Pilot Butte council updated on school landscaping plans

·3 min read

Plans for a landscaping project at Pilot Butte School were shared by organizers with town council on Feb. 8.

Spearheaded by local resident Twyla Armstrong and school principal Tammy Sillers, the $1.2 million project involves moving a ball diamond, and creating space for a CFL-sized flag football field plus a running track. In a different part of the green space, a new play structure is also slated to be added.

By decommissioning cisterns at the school more parking can be added, Armstrong said.

Space is also being left for modular classrooms and more greenery is planned as well. In a junior area of the green space, the current play structure will be replaced with an accessible one, framed with a sidewalk, and the existing sand replaced with pea gravel. A mini artificial-turf soccer area will also be added, with some other greenery to be planted as well.

Armstrong said fundraising has been hampered by the COVID-19 pandemic but support from sponsors and the local school council has enabled some work to be done anyway. The walking trail has been built. Bike racks, buddy benches, and picnic tables have also been installed.

“The reason for (the buddy bench) is if there is a child who is struggling to fit in, or not being involved in play, that child can sit on that bench and the other kids are aware that child is looking for someone to play with,” Armstrong said. “It’s just a way for kids who are a little more insecure to help find their way.”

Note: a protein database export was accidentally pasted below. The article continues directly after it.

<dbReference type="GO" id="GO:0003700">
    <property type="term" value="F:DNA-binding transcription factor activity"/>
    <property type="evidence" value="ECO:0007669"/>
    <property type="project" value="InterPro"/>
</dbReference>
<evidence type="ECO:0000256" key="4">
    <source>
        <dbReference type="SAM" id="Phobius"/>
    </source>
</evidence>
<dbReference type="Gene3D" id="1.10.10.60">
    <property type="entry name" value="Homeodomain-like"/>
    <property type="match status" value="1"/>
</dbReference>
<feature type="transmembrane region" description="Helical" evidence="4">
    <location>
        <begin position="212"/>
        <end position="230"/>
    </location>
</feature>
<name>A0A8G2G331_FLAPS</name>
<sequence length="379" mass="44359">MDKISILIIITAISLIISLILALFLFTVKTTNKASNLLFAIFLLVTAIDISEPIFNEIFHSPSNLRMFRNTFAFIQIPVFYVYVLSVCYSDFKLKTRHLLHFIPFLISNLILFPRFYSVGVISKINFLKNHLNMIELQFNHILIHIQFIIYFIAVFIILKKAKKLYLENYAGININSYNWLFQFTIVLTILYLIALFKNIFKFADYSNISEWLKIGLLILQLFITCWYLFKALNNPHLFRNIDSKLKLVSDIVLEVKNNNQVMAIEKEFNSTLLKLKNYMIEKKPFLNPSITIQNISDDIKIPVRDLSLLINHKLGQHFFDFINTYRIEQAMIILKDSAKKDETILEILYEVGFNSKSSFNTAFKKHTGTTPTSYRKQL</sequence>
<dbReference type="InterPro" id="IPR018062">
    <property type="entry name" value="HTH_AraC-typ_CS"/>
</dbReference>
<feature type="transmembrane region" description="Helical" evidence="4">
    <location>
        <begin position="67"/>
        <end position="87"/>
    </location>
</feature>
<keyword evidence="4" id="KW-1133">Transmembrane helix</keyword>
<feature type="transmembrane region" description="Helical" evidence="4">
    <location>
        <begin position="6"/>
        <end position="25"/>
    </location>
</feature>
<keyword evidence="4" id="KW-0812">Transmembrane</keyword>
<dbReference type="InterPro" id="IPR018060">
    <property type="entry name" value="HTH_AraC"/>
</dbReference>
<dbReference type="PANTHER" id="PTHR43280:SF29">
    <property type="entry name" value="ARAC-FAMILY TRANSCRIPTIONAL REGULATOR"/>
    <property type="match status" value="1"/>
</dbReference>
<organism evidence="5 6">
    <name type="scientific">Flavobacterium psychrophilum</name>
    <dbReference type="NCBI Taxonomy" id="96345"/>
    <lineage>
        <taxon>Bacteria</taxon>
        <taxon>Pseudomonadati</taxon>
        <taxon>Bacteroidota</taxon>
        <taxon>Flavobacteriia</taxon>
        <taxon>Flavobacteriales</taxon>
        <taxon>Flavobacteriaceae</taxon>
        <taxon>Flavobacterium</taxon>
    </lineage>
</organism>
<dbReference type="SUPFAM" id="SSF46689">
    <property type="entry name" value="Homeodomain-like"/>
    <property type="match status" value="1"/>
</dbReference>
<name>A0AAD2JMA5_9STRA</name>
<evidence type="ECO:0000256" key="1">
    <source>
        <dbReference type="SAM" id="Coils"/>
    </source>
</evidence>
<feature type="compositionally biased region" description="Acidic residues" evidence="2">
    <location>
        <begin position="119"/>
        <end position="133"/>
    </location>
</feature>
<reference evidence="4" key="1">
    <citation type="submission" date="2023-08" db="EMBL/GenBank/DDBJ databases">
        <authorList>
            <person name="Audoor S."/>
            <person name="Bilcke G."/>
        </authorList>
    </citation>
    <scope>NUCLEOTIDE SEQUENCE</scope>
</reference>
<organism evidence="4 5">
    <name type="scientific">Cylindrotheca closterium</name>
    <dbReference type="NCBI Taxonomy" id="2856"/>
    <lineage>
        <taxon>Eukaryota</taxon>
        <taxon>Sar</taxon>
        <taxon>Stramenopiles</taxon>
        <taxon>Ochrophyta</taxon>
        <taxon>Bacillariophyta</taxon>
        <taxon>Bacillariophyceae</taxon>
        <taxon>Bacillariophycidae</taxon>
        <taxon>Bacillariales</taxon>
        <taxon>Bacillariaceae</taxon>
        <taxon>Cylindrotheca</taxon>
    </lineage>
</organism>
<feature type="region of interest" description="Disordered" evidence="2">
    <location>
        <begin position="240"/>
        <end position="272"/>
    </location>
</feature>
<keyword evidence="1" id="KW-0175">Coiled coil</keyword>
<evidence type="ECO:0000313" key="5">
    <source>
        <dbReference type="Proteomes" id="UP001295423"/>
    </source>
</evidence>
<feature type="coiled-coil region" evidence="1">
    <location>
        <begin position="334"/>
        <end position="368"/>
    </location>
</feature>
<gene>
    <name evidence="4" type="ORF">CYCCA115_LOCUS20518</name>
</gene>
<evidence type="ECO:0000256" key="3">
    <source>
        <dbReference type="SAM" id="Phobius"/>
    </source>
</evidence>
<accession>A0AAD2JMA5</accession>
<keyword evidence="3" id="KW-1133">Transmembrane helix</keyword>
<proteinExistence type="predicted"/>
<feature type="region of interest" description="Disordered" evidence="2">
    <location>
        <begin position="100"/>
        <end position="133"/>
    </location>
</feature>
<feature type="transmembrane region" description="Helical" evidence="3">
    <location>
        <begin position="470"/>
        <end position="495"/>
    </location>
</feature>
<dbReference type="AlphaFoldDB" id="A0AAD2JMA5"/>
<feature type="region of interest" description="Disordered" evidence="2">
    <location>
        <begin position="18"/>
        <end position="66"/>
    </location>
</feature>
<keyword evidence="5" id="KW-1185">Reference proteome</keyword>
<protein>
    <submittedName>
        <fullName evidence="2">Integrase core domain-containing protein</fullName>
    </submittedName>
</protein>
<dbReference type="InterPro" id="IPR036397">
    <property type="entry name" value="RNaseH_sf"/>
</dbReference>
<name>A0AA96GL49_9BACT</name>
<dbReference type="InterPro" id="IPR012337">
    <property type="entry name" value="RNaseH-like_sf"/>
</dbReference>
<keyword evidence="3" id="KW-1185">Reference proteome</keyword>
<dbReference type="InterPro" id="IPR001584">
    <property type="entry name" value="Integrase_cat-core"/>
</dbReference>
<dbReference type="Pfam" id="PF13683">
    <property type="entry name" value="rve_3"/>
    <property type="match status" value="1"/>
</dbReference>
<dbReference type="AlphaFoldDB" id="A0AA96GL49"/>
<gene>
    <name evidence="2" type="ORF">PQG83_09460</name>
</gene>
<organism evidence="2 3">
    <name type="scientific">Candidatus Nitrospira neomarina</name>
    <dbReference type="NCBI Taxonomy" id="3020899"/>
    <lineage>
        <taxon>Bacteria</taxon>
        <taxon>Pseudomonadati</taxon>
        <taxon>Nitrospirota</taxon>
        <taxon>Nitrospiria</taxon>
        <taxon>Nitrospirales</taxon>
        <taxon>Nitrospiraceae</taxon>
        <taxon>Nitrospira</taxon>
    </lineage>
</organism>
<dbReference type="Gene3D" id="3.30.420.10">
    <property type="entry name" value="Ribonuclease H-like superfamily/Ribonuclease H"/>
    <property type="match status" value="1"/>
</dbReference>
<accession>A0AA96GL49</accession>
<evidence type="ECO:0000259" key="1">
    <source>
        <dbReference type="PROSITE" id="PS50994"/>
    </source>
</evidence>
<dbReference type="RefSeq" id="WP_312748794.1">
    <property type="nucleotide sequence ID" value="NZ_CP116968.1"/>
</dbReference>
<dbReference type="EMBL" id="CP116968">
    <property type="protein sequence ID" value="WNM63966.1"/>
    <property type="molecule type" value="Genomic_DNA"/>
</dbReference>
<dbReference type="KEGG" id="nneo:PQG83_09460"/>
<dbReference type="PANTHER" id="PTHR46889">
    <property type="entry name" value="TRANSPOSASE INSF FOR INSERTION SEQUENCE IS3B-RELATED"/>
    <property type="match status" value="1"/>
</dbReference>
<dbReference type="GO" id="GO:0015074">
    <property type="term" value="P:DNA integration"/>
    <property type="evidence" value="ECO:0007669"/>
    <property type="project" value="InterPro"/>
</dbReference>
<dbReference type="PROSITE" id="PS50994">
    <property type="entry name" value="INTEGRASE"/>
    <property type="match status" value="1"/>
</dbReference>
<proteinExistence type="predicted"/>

This year, construction of a long-jump pit and planting more greenery is scheduled around the walking path, Armstrong said. Major work is also planned in the junior play area.

“All of this is ticketed at about $100,000, and with sponsors, fundraising and some grants, I think we can get this done,” Armstrong said of this year’s work. “Then we’d be looking at sprinklers and grass the following spring.”

One of the ongoing challenges will be finding a water source so the new grass, shrubs and trees can survive. Armstrong said the committee is trying to make responsible choices, selecting drought-tolerant species of plants, as well as planting the greenery where it can best be watered, keeping water conservation in mind.

“The reason we have these challenges is the wells on our site are not functional,” Armstrong said, noting one well has been decommissioned and another has been designated a safety hazard.

Armstrong addressed council because the committee would like to tie into the town’s water system instead of relying on wells.

Coun. Scott Einarson asked if the old track was part of the project but was told it was town property. He also asked if Prairie Valley School Division would be contributing to the playground areas. Sillers noted there was not a lot of funding available for the exterior features of a school playground.

Council did not make any decisions on funding opportunities though Mayor Peggy Chorney said there would be discussions at future meetings to further examine how the town could help out with the project.

Keith Borkowsky, Local Journalism Initiative Reporter, The Quad Town Forum